One year has passed since the new leader, Kim Jong-un (age 30), rose to power in the Democratic People’s Republic of Korea. The alleged “Will of Kim Jong-il”, Kim’s late father, demanded that the successor mend relations with South Korea, and move to resume the Six-Party talks, with the aim of gaining recognition as a nuclear power. Given these mandates, the last year might be seen as rather unsuccessful. So how can we explain the current developments in North Korea?
Kim Jong-un opened 2012 as an ‘era of prosperity’, promising 23.5 million North Koreans that none of them “will need to tighten their belts again”. To support this claim the government built apartment blocks for 100,000 families, stacked the shops with Chinese-made goods, and launched a satellite into orbit. New economic measures were promised and foreign trade encouraged. New forms of art and entertainment, such as all-female electronic music band, a new roller-coaster, and dolphinarium were pompously introduced in Pyongyang, the show-case capital of the DPRK.
Yet following the short-lived honeymoon with hope, a chain of confounding policy decisions began to take shape: the DPRK-US food-aid and normalisation agreement was thwarted by a provocative rocket launch; the madness of an anti-South Korean smear campaign, actually bolstered the electoral success of conservatives in Seoul; and several of the North’s most conservative top-brass officials were removed from their positions, ostensibly for insubordination. Some suspect that a group of disgruntled officers even attempted to assassinate Kim Jong-un in November 2012. If the rumours are true and Kim had to join hands with loyal hardliners to save his regime, the political chess match could have played a major role in North Korea’s recent aggressive behaviour, including the ICBM launch and the third nuclear test.
Regardless of this potential power struggle, North Korea entered the year 2013 as a-self proclaimed nuclear state equipped with long-range rockets, a growing 3G mobile phone network, and the rapidly improving physical infrastructure. Pyongyang was turning into a mecca for multinational CEOs and sports celebrities. North Korean mines were extracting various natural resources vital for its own use and for export (uranium, rare earth metals, high grade coal and gold). Tens of thousands of North Koreans worked at the Kaesong Industrial Complex, a joint project with South Koreans just north of the De-militarised Zone, producing hi-tech and consumer goods.
It was the UN Security Council Resolution № 2087 (issued on 22 January 2013) that suddenly changed the dynamics of North Korea’s development. In punishing Pyongyang for the rocket launch that violated earlier injunctions, the international community demonstrated a rare unity. Even Beijing and Moscow supported the carefully worded text and demanded that Pyongyang freeze its indigenous nuclear and rocket technologies. Kim Jong-un took personal offence to the resolution and ordered the detonation of a third nuclear bomb in February. Another strong-worded UNCS Resolution № 2094 (dated by 7 March 2013) followed. Kim was inclined to rip up the 1953 Armistice and proclaim war on the US and Republic of Korea.
The joint US-ROK military drills, Foal Eagle and Key Resolve, also added fuel to the flames. Pyongyang promised to target American bases not only in South Korea, Okinawa, Guam, and Hawaii but also aimed its strategic rocket forces at the continental US. Foreign diplomatic missions in Pyongyang were also informed that their safety would not be guaranteed after 10 April. All North Korean workers were withdrawn from the Kaesong Industrial Complex, the last surviving zone of cooperation between the North and the South.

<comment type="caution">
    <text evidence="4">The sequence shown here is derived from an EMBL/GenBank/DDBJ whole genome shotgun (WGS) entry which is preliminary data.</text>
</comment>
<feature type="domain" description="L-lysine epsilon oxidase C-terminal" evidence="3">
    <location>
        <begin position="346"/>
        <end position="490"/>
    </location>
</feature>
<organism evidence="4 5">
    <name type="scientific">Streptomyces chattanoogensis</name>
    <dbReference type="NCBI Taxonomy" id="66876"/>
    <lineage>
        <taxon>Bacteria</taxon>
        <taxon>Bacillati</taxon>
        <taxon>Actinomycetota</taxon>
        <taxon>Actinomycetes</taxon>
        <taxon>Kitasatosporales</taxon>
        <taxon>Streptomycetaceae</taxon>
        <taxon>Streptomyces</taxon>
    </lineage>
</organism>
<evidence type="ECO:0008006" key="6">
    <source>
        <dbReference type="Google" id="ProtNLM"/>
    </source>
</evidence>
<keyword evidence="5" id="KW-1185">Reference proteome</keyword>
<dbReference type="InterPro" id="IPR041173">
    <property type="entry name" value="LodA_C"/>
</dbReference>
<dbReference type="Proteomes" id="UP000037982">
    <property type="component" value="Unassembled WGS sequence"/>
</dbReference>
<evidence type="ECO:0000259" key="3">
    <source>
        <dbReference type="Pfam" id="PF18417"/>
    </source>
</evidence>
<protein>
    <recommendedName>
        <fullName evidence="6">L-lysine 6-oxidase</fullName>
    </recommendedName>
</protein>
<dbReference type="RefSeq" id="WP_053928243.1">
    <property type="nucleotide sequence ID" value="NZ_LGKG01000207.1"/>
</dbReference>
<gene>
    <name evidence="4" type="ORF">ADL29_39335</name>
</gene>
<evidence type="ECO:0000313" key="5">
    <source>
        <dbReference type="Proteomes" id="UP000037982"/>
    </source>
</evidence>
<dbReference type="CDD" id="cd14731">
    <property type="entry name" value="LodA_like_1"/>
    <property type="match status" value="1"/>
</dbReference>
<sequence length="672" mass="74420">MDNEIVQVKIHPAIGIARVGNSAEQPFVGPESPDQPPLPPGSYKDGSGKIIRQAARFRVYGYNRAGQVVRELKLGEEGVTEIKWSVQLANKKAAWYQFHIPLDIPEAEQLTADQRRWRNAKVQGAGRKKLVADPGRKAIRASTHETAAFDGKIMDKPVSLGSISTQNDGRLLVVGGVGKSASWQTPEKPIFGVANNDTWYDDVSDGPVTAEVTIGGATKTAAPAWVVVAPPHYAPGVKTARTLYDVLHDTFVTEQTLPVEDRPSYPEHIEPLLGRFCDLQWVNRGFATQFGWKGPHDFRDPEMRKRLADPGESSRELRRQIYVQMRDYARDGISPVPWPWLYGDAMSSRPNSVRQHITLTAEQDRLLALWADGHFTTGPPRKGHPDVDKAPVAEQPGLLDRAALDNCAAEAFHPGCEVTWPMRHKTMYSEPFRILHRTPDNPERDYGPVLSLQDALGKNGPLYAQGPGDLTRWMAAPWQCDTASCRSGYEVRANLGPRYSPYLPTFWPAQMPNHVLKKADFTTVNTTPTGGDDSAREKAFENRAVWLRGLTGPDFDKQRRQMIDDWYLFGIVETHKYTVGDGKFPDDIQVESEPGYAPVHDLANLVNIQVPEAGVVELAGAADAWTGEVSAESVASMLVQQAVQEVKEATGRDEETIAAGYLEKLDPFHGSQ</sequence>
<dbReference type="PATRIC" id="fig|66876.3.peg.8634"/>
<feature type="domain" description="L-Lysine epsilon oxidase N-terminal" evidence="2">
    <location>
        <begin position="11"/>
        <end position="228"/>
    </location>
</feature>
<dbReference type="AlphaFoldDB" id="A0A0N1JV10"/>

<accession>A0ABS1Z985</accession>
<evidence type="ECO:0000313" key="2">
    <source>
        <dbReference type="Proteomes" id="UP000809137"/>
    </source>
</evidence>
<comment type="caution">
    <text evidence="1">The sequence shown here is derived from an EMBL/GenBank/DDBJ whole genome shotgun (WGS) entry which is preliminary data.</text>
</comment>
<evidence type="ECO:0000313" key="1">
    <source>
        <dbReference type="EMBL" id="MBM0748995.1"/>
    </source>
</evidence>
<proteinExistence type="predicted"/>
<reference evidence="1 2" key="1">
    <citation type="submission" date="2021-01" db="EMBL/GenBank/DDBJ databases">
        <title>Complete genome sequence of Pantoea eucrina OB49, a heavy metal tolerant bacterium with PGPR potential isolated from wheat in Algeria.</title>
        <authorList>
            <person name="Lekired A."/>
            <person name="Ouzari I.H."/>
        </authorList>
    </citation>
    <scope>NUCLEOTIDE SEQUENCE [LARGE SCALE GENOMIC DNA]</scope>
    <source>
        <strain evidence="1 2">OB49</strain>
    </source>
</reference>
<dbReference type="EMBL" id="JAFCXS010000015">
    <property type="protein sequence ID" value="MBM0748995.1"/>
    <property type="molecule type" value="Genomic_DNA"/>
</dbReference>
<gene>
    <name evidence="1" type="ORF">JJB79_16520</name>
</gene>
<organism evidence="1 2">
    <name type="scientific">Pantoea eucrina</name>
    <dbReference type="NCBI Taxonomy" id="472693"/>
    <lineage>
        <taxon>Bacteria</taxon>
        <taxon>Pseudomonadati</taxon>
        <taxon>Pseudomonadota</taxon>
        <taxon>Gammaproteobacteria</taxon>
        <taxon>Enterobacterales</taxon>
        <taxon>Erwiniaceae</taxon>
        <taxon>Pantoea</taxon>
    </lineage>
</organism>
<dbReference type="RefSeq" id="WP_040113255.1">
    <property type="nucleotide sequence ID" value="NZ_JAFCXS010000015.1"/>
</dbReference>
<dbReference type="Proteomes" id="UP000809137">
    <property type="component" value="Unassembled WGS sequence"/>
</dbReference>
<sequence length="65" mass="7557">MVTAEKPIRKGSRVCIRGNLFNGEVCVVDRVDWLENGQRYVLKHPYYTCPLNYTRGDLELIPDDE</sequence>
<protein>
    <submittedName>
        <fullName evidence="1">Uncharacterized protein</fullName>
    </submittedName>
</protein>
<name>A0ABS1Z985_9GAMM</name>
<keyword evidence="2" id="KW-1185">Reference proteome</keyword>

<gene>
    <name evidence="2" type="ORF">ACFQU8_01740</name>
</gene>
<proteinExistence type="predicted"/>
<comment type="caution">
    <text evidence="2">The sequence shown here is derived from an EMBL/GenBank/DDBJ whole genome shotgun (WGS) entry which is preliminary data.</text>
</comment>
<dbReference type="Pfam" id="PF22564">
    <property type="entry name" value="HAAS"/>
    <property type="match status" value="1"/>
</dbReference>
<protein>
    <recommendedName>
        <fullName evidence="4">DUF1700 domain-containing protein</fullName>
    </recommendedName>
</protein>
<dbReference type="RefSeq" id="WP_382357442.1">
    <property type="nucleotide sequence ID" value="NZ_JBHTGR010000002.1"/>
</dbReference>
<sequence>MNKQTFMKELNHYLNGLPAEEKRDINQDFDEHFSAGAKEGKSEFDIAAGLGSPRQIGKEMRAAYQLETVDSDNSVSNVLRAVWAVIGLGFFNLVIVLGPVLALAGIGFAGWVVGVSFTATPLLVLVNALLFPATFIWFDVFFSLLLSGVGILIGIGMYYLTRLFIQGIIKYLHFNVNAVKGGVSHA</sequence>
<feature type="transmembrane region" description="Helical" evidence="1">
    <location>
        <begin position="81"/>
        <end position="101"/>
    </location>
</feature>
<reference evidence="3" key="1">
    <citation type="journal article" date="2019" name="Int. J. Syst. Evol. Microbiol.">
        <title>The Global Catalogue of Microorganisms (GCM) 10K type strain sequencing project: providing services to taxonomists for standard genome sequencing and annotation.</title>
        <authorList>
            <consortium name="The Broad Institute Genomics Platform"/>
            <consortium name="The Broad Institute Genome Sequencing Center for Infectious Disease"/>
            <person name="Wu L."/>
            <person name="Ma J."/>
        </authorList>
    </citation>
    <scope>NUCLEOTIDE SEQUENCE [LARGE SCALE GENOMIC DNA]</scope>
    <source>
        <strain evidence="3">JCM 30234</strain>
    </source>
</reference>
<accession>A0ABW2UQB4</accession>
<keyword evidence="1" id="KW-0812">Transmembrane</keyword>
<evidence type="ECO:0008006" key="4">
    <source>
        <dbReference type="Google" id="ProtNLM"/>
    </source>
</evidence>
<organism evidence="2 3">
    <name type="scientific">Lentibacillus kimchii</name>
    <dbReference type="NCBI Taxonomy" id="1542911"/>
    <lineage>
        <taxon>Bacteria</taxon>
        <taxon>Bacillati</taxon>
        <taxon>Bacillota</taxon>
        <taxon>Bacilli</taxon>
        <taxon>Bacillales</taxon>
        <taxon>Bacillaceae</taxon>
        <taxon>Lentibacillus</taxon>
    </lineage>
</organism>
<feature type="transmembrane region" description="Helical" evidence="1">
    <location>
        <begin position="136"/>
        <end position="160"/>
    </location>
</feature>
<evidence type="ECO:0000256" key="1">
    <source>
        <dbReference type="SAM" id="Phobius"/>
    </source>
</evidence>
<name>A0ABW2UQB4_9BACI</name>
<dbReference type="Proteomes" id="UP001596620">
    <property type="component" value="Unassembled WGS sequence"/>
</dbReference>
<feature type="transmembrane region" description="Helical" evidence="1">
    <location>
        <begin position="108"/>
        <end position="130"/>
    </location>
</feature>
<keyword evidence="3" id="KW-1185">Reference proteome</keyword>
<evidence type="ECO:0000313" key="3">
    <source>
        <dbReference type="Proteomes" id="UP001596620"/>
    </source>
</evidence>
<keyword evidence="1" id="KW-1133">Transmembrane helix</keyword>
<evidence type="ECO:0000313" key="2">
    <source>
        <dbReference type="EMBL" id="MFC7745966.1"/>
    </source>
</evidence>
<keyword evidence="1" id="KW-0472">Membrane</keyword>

Despite what seems to be a flagrant, masochistic and witless escalation of international tensions, the origins of and rationale for the current North Korean crisis and nuclear standoff are domestic. In order to play down the seasonal spring hunger and with the festivities of Kim Il-Sung’s anniversary fast approaching, the young leader Kim Jong-un must do something extraordinary. By inculcating ferocious anti-Americanism the regime diverts the people’s attention from an economy in shambles and consolidates them around the Supreme Commander. Kim’s increasingly dubious assurances of prosperity can now be naturally abrogated in light of a “hostile imperialist attitude” and “imminent war”. The near-war situation will also give youthful Kim additional extraordinary powers that will help him overcome his real and imaginary rivals in the succession process.
Unfortunately this adds credence to the idea that the purpose of Kim Jong-un’s succession was to avoid any substantial change in the DPRK due to the fact that change threatens the very existence of the North Korean state. If anything along the lines of that which played out in the Soviet Union, following Gorbachev’s Perestroika and Glasnost, were to happen in North Korea, the leadership would be unable to control the situation. The system would implode under the pressure of economic reform or political change. As the elites in North Korea are equally reluctant of any idea of change, the mood to maintain domestic stability prevails, and with it, the status quo.
Leadership succession in North Korea has definitely become a case of ‘like father, like son’. Kim Jong-un is the legitimate successor and perfect choice to continue the Kim dynasty; he is of revolutionary blood and widely recognised as such. He is eulogised and worshipped as the Supreme Commander by the Korean People’s Army and as the Dear Leader by members of the Korean Workers’ Party. Common people associate him with their expectations of socio-economic improvement and national security, and he is also a token of stability for the elites. If everything goes according to his father’s plan Kim Jong-un will stay in power for a very long time.
* Leonid Petrov is Researcher at Australian National University